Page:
By Gary Thomas
Researchers at the Kiel University have developed a new technology that can link two polymers such as Teflon and silicone, which are considered to be “un-joinable”, Passive nano-scaled crystal linkers are employed as staples to link the two “un-joinable materials”.
Caption: The tetrapod nano staples sink into the polymer, while some of the arms are sticking out. Image from scanning electron microscope. Copyright: CAU, Image: Xin Jin
Teflon, commonly used for frying pans, is a non-sticky material. Silicone is a synthetic material that demonstrates very low “stickiness” or adhesion. It is a low surface energy polymer. These two materials are considered to be un-joinable due to their properties.
Professor Rainer Adelung, the leader of the functional nano materials group at Kiel University’s Institute of Materials Science, stated that if the nano staples were able to stick Teflon to silicone, then they could also join other kinds of plastic materials. This technology does not require expensive material or equipment. The staples are shaped like tetrapods and are made of nano scaled zinc oxide crystals. Large tetrapods are used in coastal protection as they can interlock to form strong bonds.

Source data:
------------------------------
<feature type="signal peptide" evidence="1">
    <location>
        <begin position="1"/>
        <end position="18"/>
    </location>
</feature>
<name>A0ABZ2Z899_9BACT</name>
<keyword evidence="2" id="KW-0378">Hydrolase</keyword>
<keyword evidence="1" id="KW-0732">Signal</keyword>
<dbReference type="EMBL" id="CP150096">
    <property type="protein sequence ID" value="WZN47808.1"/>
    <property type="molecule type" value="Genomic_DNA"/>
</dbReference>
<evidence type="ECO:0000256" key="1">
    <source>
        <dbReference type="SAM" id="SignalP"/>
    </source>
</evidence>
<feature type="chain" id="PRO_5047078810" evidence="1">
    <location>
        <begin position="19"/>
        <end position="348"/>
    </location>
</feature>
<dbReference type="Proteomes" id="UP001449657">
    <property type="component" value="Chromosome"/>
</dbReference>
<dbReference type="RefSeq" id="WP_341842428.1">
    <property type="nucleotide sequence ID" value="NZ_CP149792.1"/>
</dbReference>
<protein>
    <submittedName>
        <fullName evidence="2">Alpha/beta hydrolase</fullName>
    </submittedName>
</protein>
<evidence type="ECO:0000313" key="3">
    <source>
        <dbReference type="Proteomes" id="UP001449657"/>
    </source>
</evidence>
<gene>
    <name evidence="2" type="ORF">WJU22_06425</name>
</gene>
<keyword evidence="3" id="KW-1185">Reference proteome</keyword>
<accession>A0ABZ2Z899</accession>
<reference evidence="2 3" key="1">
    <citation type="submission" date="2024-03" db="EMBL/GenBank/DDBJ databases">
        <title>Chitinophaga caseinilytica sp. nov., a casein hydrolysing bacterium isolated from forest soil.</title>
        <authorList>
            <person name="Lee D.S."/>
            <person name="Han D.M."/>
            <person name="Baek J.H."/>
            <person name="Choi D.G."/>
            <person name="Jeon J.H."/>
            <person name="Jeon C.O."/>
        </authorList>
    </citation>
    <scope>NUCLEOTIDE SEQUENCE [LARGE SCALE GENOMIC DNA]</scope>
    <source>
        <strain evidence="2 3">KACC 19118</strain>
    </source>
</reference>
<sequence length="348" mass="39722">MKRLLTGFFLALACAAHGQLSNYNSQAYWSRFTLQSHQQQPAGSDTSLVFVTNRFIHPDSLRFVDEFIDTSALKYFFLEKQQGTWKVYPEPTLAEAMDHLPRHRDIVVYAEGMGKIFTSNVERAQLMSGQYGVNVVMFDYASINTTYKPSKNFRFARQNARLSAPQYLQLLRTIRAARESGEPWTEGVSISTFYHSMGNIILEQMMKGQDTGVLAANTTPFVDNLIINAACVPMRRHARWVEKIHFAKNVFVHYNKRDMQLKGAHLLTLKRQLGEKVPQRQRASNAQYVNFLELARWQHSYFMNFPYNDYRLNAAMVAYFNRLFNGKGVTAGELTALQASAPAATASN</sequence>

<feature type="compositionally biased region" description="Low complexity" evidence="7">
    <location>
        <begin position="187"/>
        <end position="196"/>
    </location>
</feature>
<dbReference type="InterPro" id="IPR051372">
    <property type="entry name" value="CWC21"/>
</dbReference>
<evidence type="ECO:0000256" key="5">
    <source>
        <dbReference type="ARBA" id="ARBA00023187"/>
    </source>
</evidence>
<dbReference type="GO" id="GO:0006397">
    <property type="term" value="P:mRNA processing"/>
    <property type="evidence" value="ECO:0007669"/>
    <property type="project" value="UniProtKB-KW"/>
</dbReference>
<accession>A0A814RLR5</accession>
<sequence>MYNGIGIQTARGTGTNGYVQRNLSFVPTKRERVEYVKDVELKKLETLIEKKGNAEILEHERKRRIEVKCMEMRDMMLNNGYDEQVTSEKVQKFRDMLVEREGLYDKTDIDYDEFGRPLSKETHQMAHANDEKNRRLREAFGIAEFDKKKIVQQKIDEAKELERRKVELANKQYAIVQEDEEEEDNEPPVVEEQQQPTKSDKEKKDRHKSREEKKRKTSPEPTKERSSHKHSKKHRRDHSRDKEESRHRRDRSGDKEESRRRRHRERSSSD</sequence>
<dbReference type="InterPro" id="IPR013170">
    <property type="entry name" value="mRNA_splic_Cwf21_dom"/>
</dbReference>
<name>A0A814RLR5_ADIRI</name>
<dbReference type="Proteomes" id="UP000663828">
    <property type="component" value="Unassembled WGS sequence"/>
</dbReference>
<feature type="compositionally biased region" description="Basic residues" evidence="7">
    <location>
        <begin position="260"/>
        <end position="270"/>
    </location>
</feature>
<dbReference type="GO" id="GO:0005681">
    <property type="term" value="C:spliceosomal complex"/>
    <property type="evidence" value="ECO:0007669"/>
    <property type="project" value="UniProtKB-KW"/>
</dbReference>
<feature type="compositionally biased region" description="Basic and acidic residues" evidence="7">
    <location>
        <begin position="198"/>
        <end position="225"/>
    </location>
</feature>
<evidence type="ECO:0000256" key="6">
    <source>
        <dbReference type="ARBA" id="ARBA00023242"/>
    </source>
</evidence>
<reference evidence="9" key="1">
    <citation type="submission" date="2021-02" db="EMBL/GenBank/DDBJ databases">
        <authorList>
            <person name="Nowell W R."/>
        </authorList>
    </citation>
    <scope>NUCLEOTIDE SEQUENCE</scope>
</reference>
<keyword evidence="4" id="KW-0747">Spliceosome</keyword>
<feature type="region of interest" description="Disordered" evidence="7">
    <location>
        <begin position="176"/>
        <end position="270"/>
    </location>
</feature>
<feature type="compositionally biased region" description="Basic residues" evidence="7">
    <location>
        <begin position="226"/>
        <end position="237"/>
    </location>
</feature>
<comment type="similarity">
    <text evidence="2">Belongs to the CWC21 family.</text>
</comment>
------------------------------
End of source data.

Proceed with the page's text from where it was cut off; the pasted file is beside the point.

The tetrapod-shaped zinc oxide crystals are sprinkled in an even manner onto a layer of Teflon that has been heated. Over this material, a layer of silicone is poured, and the combination is heated for around an hour to a temperature of 100°C. During the heating process, the nano tetrapods pierce, sink and get anchored into both the materials. When a tetrapod is attempted to be pulled out by one arm it will make the other arms to get anchored deeper.
This technology holds huge potential for medical applications where silicone has to be stuck on to other materials. Biocompatible materials are required for medical applications.
The research involved research groups in biomechanics, chemistry and material science. The study has been published in the journal Advanced Materials.